WATERLOO – Jurors have rejected defamation claims in a lawsuit over the fallout in a failed downtown restaurant.
Donna Nelson, owner of the historic Black’s building, took restaurateur Darin Beck to court over quotes in a Courier newspaper article and statements on Facebook and a broken lease following the closing of Black’s 501 Steakhouse in August 2011.
Beck --- who shuttered the steakhouse, which used to be called Roux Orleans, after losing money on the venture --- filed a counterclaim seeking reimbursement for work his company put into the project.
Jurors on Monday delivered a verdict that sided with Beck on the defamation claim and split the breach-of-contract claims with Beck coming out $37,685 ahead. The verdict was released Tuesday morning.
In the wake of the verdict, Beck thanked his family and supporters on Facebook.
“Granted the settlement owed to my companies is a small amount of money, and I would have loved to recover more, but I feel totally vindicated and I truly believe justice was served,” Beck wrote.
In addition to turning down the $1.5 million defamation claim, the jury also turned down Nelson’s request for $1 million in punitive damages in which she had claimed Beck had acted in a wanton disregard for her rights.
During closing arguments, Nelson’s attorney had sought $6.3 million, of which $3.8 million was for breaking the lease.
Beck’s attorney had suggested he be awarded a $1.3 million judgment.
In the end, the jury awarded Beck $1.375 million in damages and granted Nelson $1.337 million.
WATERLOO — Jurors are deciding how two local business leaders will split the tab for a failed restaurant.
The jury also is considering whether comments restaurateur Darin Beck made about landlord Donna Nelson amount to defamation.
Following about two weeks of testimony about the lease that launched Beck’s Roux Orleans Bourbon Street Grill and its successor — Black’s 501 Steakhouse — in Nelson’s Black’s Building, jurors began deliberations Monday.
Beck and Nelson entered into an agreement to remodel parts of the building to make way for the restaurant on the first floor and mezzanine in 2009. But when the venture failed, Beck removed his equipment in the middle of the night in August 2011, and the two took shots at one another in the press.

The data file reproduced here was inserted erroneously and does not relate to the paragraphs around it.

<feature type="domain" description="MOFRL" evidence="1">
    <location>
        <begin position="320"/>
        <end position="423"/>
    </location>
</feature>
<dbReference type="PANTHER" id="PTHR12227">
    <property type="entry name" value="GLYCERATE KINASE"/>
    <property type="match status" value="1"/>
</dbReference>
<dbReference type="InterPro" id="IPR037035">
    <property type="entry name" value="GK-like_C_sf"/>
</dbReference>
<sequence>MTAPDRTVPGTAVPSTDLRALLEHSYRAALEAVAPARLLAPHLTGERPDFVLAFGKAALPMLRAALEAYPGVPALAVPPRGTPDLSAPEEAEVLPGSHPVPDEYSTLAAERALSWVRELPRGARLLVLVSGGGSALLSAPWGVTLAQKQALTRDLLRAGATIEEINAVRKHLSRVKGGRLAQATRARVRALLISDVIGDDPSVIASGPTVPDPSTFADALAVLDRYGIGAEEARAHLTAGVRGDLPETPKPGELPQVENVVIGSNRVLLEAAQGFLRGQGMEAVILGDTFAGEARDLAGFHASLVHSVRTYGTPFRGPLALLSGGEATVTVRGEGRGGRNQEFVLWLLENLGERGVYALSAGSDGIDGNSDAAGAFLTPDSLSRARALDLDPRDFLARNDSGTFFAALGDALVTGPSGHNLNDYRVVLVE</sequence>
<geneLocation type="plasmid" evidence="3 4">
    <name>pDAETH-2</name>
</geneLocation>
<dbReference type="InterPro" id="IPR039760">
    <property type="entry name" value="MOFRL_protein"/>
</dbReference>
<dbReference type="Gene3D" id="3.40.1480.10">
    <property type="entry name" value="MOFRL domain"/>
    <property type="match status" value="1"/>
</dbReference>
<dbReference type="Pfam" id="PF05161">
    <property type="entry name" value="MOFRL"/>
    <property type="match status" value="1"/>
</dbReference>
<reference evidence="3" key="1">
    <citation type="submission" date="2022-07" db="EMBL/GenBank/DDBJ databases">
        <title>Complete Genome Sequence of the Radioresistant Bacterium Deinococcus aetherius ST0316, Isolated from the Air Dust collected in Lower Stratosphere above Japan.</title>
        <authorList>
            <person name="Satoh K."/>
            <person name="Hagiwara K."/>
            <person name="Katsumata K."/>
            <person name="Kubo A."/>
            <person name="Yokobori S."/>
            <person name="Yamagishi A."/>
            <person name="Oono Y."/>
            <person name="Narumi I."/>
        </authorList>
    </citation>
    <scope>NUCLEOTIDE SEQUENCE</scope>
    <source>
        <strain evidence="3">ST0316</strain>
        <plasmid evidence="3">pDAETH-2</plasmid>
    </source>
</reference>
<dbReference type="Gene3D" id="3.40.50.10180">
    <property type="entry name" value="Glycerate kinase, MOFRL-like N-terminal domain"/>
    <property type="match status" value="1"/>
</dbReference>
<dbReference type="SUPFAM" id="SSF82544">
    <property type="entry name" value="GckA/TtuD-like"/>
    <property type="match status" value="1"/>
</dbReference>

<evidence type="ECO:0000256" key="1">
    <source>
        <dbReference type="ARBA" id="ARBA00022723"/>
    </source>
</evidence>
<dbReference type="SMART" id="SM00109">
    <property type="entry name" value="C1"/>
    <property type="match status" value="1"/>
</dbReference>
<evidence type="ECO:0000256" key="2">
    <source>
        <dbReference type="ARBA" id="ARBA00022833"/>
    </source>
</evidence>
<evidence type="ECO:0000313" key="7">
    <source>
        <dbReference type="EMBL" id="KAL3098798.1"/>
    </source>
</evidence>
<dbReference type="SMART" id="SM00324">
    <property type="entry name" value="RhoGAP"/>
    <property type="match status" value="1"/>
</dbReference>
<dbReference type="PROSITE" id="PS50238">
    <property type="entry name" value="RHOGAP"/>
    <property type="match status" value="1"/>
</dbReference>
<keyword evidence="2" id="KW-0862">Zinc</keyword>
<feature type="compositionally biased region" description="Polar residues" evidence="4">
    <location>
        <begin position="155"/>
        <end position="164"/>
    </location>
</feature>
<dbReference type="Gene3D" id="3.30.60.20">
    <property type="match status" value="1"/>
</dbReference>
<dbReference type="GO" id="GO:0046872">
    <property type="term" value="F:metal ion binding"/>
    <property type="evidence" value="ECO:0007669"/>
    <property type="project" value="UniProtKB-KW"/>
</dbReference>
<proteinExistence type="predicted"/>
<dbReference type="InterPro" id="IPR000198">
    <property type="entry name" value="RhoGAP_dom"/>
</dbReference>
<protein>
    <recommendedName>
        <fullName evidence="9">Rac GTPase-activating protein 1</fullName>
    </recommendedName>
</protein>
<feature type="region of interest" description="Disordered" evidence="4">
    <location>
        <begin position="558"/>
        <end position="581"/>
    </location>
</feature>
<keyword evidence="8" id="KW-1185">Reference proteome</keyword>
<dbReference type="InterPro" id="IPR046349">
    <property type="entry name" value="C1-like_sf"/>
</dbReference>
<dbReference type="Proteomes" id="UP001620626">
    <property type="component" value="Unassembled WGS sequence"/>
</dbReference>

“This is really like a divorce,” said attorney Tim Luce, who is representing Beck.
Luce said both used to get along well, but problems began to develop when the restaurant failed to make make a profit, likely because the project was too big and the sour economy meant less business.
“When it went south, it went south in a hurry,” Luce said.
Attorney Thomas Verhulst, representing Nelson and her company, Midtown Development, asked the jury for a $6.3 million judgment. This includes $3.798 million for breaking the lease — $2.3 million for unpaid rent and $1.5 million for equipment — with an additional $1.5 million for defamation and another $1 million for punitive damages.
“It’s got to hurt a little because you slandered this person,” Verhulst said, motioning toward Nelson.
Luce asked the jury to award Beck $1.3 million for labor and materials he provided to refurbish the space. He said Beck never made a profit on the restaurant and began shifting money from his other businesses to keep it afloat.
During the course of the trial, details of the defamation claim shifted. Statements Beck made in a press release announcing the closure and during a KWWL television interview are no longer part of the suit. Instead, the claim is based on a comment he made in a Courier newspaper article in which he was quoted as saying Nelson was a landlord who couldn’t be trusted and a post on his Facebook page where he said she lied.
Attorney William Roemerman, who also is representing Beck, said the statements were opinions, and people who read The Courier article knew it was about a dispute, and those who read his Facebook comments knew it was his opinion.
“When you’re on Facebook, you expect to encounter family news and unbridled opinion,” Roemerman said.